Each miner that was “re-birthed” was wearing eye protection – obviously to assist in readjusting their vision after being in darkness for such a long period of time. I don’t profess to have seen every single miner brought to the surface, but nevertheless, of those I saw, the eye protection was exactly the same for each of the miners – all provided by Oakley.

The brand exposure derived by Oakley through a piece of quick strategic thinking by an executive to send a box of sunglasses to regional Chile is virtually impossible to calculate.

In Australia, every single commercial station was crossing to correspondents on the ground as they took the live feed, so to the cable news channels – Sky News running a split screen for two days solid, CNN ran constant coverage since the rescue began and nearly all had a “scoreboard” that updated when another was brought to the surface.

In America, the last miner emerged in time to be right in the middle of the prime time news on the West Coast. I’m not suggesting it was staged, but nonetheless, it was great timing for the biggest commercial market in the world.

The rescue is being celebrated the planet over and will be immortalised through newspaper specials, analysis and of course, the book and movie deals that are already believed to be in the can. The pictures the world will see will focus on the moment the miners were brought out of the cylindrical cage – dubbed Phoenix – with the familiar elliptical ‘O’ logo being very prominent (perhaps it could spawn a new model designation?!).

Whilst Oakley may not outwardly use the opportunity to promote the protective capabilities of its eyewear, literally millions upon millions of eyeballs have and will to continue to see it’s logo.

By no means would the company have paid for the rights to send sunglasses down to the miners – the rescuers and Government would be considered callous for profiteering from the rescue – so for the cost of a few pairs of sunglasses, Oakley is now the most exposed eye protection brand in the world.

Smart thinking during the course of a crisis can have some dramatic effect on brand recognition, delivering a huge return for very little investment – just as Oakley did.

FOOTNOTE: Oakley were approached by a Chilean journalist with regards to supplying eyewear to the miners as this press release from their website attests: http://www.oakley.com/community/posts/2534?cm_mmc=twitter-_-news-story-_-chilean-miner-rescue-_-_

There has been a figure of $41 million in exposure quoted – all for the cost of 33 pairs of sunglasses. Well done Oakley!

The Outhouse: Understanding needed, not Burning of Qurans

The story relating to the so-called “Pastor” in Florida that wishes to burn the Quran to commemorate September 11 this week has really got the House’s windows steamed up. So much so, we’re sending him (Terry Jones) to The Outhouse – where he belongs.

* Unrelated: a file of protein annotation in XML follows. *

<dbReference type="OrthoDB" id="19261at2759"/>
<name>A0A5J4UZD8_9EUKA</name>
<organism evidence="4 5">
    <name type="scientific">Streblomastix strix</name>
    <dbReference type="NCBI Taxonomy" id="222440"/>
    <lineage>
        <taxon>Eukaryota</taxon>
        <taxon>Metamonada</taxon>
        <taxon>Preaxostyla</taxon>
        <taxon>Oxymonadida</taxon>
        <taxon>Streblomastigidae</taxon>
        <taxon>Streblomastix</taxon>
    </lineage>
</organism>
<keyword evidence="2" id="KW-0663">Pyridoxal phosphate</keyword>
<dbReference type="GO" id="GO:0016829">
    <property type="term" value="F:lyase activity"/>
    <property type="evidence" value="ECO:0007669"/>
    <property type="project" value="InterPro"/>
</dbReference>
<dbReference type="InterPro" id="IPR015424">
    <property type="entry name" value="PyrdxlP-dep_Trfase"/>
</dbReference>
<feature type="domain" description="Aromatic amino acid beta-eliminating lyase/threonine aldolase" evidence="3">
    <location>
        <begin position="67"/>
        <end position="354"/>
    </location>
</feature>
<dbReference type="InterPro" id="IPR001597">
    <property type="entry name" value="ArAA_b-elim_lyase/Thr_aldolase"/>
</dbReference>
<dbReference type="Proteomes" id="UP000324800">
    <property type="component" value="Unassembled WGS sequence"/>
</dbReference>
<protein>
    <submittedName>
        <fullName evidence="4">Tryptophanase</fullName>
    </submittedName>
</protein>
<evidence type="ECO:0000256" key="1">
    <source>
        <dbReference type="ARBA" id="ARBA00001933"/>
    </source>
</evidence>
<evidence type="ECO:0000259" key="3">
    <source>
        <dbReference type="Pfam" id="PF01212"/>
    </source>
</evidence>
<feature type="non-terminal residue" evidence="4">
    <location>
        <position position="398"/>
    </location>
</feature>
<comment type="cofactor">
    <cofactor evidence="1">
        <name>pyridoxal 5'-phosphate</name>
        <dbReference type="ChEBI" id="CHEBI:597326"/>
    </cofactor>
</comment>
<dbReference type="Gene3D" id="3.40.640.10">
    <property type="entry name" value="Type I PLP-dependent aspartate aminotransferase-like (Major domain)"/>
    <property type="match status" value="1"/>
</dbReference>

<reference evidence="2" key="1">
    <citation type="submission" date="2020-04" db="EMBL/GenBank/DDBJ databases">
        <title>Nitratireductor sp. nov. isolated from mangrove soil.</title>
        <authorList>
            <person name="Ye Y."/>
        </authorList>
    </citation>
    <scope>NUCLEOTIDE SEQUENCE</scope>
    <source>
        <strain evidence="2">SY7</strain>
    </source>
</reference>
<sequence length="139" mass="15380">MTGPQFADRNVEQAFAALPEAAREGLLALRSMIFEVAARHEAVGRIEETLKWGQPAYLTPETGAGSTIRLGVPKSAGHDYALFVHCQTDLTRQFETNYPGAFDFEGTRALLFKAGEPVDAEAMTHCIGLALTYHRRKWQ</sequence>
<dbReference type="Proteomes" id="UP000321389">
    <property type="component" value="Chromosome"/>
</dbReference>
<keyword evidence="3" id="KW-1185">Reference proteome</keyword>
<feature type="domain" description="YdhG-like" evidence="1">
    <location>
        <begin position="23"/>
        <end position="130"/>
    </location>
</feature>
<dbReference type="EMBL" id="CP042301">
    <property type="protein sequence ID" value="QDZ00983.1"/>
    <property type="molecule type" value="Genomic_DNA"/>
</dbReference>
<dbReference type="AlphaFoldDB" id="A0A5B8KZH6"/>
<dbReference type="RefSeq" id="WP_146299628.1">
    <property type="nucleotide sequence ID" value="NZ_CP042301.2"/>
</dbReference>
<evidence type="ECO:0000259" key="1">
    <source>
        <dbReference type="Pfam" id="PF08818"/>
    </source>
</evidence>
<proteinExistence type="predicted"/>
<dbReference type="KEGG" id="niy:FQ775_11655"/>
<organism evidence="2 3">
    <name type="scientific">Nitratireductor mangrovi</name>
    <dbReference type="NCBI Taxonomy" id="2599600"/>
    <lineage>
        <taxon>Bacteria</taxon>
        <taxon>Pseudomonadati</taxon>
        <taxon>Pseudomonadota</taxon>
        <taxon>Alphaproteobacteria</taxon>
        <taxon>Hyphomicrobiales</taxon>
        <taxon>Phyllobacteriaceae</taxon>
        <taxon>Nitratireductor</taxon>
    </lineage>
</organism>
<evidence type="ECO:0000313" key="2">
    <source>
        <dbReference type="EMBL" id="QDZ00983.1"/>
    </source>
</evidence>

Of course, the idea has been taken up by the redneck element in America – ever since 9/11 there has been an absolute divide between Americans and the Muslim world, with no real effort from either side to understand the others position.

The idea that Jones proposes no doubt fuels that fire (no pun intended), especially on a day that has forever been etched into the world’s memory. 9/11 is still vivid in my memory and the vision of those planes careering into the World Trade Centres doesn’t get any less shocking as time passes.

As abhorrent as it seems, a “burn a Quran” sentiment in the days after 9/11 may have been slightly understandable given the anger that surrounded the events of that day, however this far down the track it’s completely unacceptable.

There would have been many innocent Muslims that lost their lives in the devastation, just as there are good Muslims that don’t have the intention of blowing the world up (you’ve probably encountered a few of them on your way to or from the office today).

The actions of those men on that day are not representative of the Muslim people. Most Muslims I know here and overseas are regular people – whether they take a strict approach to their faith or adopt a more relaxed attitude (however they can keep their “turkey bacon” and “chicken ham” – I’ll have the real stuff thanks!).

Jones’ inflammatory sentiment has done nothing to heal the wounds of those still grieving lost ones and the loss of the world’s innocence at the hands of the hijackers.

The Muslim world and the Christian world should be uniting as one to commemorate the events of September 11 this weekend, standing together to remember those that paid the ultimate price following the stupidity of a minority.

A collaborative, united approach between Muslim leaders and Christian leaders in the USA and indeed, worldwide would assist in re-building many of the bridges that for so long have appeared charred. We see it here in Australia on a regular basis with the issues between Muslim communities and white Australia.